From the start 1990, the Stockholm Film Festival has always relied heavily on american independent movies. It´s been an important part of the selection of movies shown, but also a way of creating an image of a festival that combines commercial potential with underground credibility. Directors as Roger Corman, Quentin Tarantino and trashy horrorflick-producer Lloyd Kaufman are among the more celebrated of the festivals guests through the years.
As the festival this year celebrated it´s 15 year jubilee, a new phase of independent filmmaking is apparent in many of the festival´s different sections. If american independent movies originally was all about low budget, a new generation of no-budget movie makers has taken the old directors place as the festival-scene´s most intriguing and fascinating filmmakers.
The American movie Primer appeared in the Stockholm competition-section already awarded with the grand jury prize from the Sundance Film Festival. Made with a total budget of 7 000 dollars, it´s a good example of how truly independent filmmakers can get a critical acclaim on the festival-arena. With a highly complicated storyline, involving detailed and theoretical discussions on time travelling and science, this kind of movie could only keep it´s personal expression being made outside of the film industry. Shot on 16 mm-film it doesn´t have any of the obvious shaky dv-camera estetics we often associate with low budget film. Instead the new revolution of filmmaking comes from the easy access to cheap and user-friendly editing programs for computers. The director/producer/photographer/editor/scriptwriter/actor/composer Shane Carruth could keep total control of his movie, it´s mindscrewing science fiction-content executed in a low keyed tone and with no special effects whatsoever.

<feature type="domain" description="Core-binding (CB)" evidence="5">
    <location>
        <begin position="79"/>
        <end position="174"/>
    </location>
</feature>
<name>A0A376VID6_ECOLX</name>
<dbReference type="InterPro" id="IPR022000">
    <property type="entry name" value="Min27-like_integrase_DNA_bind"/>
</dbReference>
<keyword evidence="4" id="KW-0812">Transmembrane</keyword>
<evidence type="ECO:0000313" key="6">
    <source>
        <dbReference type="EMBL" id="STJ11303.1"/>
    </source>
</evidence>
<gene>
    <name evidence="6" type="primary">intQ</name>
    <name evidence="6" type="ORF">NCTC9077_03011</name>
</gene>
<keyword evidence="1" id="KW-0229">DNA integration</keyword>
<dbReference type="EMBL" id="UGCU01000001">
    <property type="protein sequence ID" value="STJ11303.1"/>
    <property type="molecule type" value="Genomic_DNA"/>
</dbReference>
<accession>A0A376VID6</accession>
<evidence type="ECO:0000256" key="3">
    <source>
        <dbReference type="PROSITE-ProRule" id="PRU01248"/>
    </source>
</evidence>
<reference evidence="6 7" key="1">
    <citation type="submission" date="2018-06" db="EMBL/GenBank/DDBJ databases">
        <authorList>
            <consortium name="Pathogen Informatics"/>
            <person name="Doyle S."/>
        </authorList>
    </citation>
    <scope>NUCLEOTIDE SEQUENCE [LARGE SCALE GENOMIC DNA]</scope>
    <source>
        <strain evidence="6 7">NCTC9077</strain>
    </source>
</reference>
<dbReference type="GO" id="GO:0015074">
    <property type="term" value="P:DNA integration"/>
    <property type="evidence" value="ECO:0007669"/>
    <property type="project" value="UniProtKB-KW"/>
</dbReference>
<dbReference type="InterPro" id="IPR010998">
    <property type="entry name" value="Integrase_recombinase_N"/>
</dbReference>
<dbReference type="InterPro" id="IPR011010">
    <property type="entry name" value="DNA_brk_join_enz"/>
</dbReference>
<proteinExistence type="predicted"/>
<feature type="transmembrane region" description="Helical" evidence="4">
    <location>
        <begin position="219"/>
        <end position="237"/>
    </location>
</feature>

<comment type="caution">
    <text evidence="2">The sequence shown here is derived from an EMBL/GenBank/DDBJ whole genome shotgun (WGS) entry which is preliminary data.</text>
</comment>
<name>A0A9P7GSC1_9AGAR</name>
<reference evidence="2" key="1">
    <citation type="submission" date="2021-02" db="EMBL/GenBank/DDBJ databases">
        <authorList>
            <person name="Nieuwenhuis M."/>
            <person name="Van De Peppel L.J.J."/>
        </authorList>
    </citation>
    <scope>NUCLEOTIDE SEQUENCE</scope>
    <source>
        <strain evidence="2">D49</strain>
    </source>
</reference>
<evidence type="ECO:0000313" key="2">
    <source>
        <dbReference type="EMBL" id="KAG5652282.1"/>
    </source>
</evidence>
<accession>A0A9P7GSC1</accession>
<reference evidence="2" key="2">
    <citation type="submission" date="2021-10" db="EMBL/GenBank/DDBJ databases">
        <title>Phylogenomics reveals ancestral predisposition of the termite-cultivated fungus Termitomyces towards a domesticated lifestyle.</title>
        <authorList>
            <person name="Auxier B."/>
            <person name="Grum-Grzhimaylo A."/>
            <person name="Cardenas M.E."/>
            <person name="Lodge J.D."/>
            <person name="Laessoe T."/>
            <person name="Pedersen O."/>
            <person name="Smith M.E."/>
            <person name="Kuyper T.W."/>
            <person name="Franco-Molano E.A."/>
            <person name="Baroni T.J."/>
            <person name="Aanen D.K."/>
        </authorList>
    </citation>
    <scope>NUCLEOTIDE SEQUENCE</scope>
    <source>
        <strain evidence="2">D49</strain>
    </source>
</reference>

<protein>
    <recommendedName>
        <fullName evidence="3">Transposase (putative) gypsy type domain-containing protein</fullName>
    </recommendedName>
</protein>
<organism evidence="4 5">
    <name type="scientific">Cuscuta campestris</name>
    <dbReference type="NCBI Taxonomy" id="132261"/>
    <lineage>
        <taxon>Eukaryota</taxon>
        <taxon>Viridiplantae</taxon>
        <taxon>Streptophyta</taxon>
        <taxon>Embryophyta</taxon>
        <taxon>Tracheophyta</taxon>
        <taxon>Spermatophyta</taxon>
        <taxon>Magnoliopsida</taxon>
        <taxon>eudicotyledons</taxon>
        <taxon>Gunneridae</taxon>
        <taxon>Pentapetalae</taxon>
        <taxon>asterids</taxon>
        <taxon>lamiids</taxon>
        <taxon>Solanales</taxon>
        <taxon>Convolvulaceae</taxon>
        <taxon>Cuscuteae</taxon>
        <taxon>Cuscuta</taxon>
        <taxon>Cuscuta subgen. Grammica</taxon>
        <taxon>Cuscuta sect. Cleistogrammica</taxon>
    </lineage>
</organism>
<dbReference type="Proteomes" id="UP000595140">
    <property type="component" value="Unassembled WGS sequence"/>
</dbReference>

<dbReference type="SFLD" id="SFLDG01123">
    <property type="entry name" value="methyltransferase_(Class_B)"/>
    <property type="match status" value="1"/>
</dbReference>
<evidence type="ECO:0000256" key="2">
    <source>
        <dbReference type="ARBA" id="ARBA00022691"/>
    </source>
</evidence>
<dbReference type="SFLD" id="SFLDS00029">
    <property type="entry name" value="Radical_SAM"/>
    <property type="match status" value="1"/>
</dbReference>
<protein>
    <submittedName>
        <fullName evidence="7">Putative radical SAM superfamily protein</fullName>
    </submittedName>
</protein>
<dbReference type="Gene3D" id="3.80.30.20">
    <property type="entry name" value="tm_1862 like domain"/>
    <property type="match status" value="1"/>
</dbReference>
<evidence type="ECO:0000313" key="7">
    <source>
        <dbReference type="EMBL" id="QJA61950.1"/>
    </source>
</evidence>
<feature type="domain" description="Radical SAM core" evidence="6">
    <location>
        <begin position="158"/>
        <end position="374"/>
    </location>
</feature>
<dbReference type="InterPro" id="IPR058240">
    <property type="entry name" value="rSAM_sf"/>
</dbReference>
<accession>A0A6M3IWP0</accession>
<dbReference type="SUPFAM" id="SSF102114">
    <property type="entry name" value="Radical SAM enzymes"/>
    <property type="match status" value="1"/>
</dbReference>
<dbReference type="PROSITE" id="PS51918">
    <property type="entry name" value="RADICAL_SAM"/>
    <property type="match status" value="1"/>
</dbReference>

The same thing can be said about the weirdly poetical War by Jake Mahaffy. A post-apocalyptic vision made by the director single-handedly without a crew, producer or budget, shot over a four year period. True avant-garde cimema made with a camera without an electric motor.
The autobiographical Tarnation is the documentary version of the phenomena. Completely made out of director Caouette´s own homevideos and photos it has many similarities with last years hit-documantary “Capturing the Friedmans”. The story of his Schizophrenic mother is told with clips that gives you a somewhat shameful feeling when the highly intimate and private clips appears on the big screen. But Caouettes advanced editing, using a lot of pop-cultural references, gives the movie more several layers and qualities. Edited on a apple imac, and made for a total cost of 218 dollars, it gives a notion of the future of documentary filmmaking. When cameras and camcorders are household items the process of turning private documentation into a professional movie is not that complicated any more.
Surely, we´ve been talking for years about how the new tecnical devices is going to change the movie industry. With movies like Primer, War and Tarnation we can now see how the visions are coming true, releasing creativity, personal storytelling and artistical freedom like never before. We can, for the first time since the 60s talk about true American independents.
© FIPRESCI 2004